Saturday, March 21, 2015

The "In between" times...

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Once again I started writing this post ages ago. I've been so tired and keeping myself too busy to properly focus. But today, I'm going to give it a try! So, here we go...

Spring, like Autumn, is such an enchanting time. It's a time when our senses seem heightened, when life and death seem more visible than usual. They are a time of change and renewal so powerful, so apparent, we cannot ignore it. 

Out of all the months, October and March are probably the most powerful for me for a number of reasons. But let's talk about March, since she is here and keeping all the attention to herself right now. 

March is chaotic. And she is moody. She is unpredictable, and a little... insane. She is powerful, and Vibrant. She is like a lioness waking up from a sleep induced by exhaustion and a full stomach after gorging after the hunt. 

I recognize this energy and relate to it on so very many levels. 

On the farm, in my world, March brings a whole lot of work, but rewarding work. But despite it's rewards it can be costly, and it's very sensitive. March brings goat kids, and lambs, sometimes healthy brilliant ones, sometimes ones that are weak, or need a whole lot of help to get or continue thriving. The sleepy times of keeping warm and full during winter are over, and the time of life, and, also, death, comes roaring in. There is that old saying, "In like a Lion, out like a lamb" or vice versa, about the weather in March. For me, I don't remember many years when March did not come in like a Lion, and I'm not just speaking about the weather.

On the animal front, my herd is doing great. Every one is still fat, healthy, beside themselves with excitement for the sunshine and warmer, longer days.

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Ruby and Horace sunning themselves...


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Scarface assures me spring is here...

On the 8th, one of my Pygmy goats kidded for the first time. She had twins. One stillborn, one super weak, unable to stand. She was an excellent mom right away, cleaning her baby, talking to him, and standing for him to nurse. I got him nursing with some effort, and the colostrum and milk was flowing well into his little body. Still, I knew he was a weakling. Very weak. But he was eating like a champ and she was a star, so he had the best chance possible. He got his doses of vitamins, and was kept warm. But he didn't make it very long. I took the loss hard, as I do every time and I immediately blamed myself, because I always immediately blame myself.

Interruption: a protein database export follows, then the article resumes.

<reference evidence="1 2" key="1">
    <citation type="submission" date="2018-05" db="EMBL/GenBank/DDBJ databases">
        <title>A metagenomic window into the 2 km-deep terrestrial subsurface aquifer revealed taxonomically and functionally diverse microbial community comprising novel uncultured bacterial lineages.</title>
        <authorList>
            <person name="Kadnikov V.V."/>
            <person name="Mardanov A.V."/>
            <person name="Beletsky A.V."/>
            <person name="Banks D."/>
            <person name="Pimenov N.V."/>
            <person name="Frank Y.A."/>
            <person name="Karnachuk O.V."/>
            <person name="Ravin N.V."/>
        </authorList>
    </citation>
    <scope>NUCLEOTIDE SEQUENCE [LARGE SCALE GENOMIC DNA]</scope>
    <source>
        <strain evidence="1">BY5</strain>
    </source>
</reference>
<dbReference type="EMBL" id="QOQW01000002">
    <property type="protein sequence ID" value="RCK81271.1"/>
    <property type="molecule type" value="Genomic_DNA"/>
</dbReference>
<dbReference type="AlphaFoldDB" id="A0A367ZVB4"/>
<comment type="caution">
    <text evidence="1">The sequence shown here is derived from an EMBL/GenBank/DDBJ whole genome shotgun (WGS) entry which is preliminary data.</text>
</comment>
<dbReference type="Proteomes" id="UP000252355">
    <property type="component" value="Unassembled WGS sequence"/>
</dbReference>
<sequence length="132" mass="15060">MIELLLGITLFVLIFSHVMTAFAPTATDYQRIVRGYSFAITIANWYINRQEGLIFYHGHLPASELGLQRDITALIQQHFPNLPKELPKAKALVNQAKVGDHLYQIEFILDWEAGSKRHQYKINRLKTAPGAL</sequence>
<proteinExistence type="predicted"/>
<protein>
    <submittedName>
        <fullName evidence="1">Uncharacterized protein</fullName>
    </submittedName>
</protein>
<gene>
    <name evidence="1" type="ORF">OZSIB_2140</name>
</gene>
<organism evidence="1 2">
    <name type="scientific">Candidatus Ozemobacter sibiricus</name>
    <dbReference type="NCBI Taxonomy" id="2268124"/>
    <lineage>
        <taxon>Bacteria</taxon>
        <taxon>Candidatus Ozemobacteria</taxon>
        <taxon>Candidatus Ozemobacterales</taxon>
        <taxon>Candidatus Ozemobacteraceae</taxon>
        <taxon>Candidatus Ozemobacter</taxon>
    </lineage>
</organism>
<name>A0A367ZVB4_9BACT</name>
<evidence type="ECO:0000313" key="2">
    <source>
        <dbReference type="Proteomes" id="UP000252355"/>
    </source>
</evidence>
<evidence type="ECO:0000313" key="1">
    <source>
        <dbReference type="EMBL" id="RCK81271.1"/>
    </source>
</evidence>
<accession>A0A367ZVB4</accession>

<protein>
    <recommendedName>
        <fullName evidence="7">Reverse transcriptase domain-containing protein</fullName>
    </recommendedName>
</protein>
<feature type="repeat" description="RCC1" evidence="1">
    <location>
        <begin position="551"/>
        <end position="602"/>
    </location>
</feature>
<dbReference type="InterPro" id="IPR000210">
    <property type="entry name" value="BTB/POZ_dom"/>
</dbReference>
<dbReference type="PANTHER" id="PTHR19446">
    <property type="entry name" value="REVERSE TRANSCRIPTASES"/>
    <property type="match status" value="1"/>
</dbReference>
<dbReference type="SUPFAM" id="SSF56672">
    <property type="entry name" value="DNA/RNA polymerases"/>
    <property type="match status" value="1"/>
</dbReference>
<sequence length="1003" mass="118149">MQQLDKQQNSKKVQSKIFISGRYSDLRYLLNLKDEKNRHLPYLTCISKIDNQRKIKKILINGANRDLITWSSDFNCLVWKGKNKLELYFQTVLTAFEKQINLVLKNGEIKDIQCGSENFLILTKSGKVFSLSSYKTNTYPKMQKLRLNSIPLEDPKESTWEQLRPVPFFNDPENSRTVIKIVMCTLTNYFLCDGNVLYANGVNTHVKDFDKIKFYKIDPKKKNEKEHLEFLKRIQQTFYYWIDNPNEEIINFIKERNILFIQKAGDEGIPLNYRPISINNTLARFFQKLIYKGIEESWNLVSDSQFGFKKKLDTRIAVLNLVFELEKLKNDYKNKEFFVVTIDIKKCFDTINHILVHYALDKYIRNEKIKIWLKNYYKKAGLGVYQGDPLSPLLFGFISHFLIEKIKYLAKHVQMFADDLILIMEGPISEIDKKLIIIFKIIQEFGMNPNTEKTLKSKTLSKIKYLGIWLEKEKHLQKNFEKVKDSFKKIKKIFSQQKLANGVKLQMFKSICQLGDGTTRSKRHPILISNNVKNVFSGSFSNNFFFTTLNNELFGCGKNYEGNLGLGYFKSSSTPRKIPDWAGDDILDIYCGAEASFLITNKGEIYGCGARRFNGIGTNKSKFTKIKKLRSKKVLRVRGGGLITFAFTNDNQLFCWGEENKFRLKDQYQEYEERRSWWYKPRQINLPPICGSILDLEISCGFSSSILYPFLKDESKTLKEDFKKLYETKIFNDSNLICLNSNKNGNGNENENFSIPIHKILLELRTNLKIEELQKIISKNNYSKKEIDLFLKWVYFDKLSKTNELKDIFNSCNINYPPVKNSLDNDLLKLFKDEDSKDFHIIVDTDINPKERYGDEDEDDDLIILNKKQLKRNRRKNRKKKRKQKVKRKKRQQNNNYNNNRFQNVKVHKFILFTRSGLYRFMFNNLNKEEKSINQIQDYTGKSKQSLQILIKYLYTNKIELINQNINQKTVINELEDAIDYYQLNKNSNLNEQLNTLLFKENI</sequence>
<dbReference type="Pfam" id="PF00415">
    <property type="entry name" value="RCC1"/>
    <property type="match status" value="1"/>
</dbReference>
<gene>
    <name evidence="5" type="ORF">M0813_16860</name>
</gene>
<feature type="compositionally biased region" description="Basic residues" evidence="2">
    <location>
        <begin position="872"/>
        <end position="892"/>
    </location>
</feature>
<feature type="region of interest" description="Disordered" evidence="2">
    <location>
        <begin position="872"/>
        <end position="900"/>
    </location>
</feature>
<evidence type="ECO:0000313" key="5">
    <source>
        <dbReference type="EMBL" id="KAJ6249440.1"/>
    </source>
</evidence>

I have saved a lot more animals than I've ever lost, but I quickly forget that and focus only on those losses. 

I mean I took it hard. I am an emotional person by nature. I think this is one of my best qualities but it can also be one of my worst and has sure caused plenty of problems in my life, mostly in my dealings with people and my relationships. I have been learning more self control (slowly!) mostly as I get older, and yes, wiser because of it. Age brings experience, more patience, and more understanding of life. I appreciate it more every single day. 

But as I was in the depth of my despair, I was holding a bottle, feeding a lamb who by all means should not be here at all. And she was eating vigorously, and happily...  

I've fought many battles, and sometimes I win, sometimes I loose. But I choose to fight. No one is forcing me to do it. I choose to fight, and I choose to choose life. I'm grateful for the experiences and for Kevin allowing me to have them. He loves the animals but emotionally he's not equipped either and he doesn't like the stress, or what he sees me go through when it's bad. Although I know he loves having the animals in his life too regardless. 

I realized also how much my illness has taught me. While it's been so easy for me to focus on the pain, the frustration, the depression... It's also been helping grow in ways I never even realized I could. I feel it. It's changed me and all of the ways it has changed me have not been bad. 

The next morning I woke up to Emerald calling for me to get her morning bottle. I was already awake and had been for some time. I was lying in bed, listening. I was worried. Would she call me this morning? Is it later than usual? I refused to look at the clock because I did not want to know. Then I heard from the living room: Baaa. The first one tame, and then as each baa came the level of her voice and urging building. I sat up, looked at the clock. She was right on time, a little early actually. 

So I warmed her bottle, fed her. Then as is our routine now she cuddled with me and the dogs while I had coffee, she got her vitamins and another bottle, and then I decided to put her in her bed for a bit so that I could go outside with the dogs for a short walk.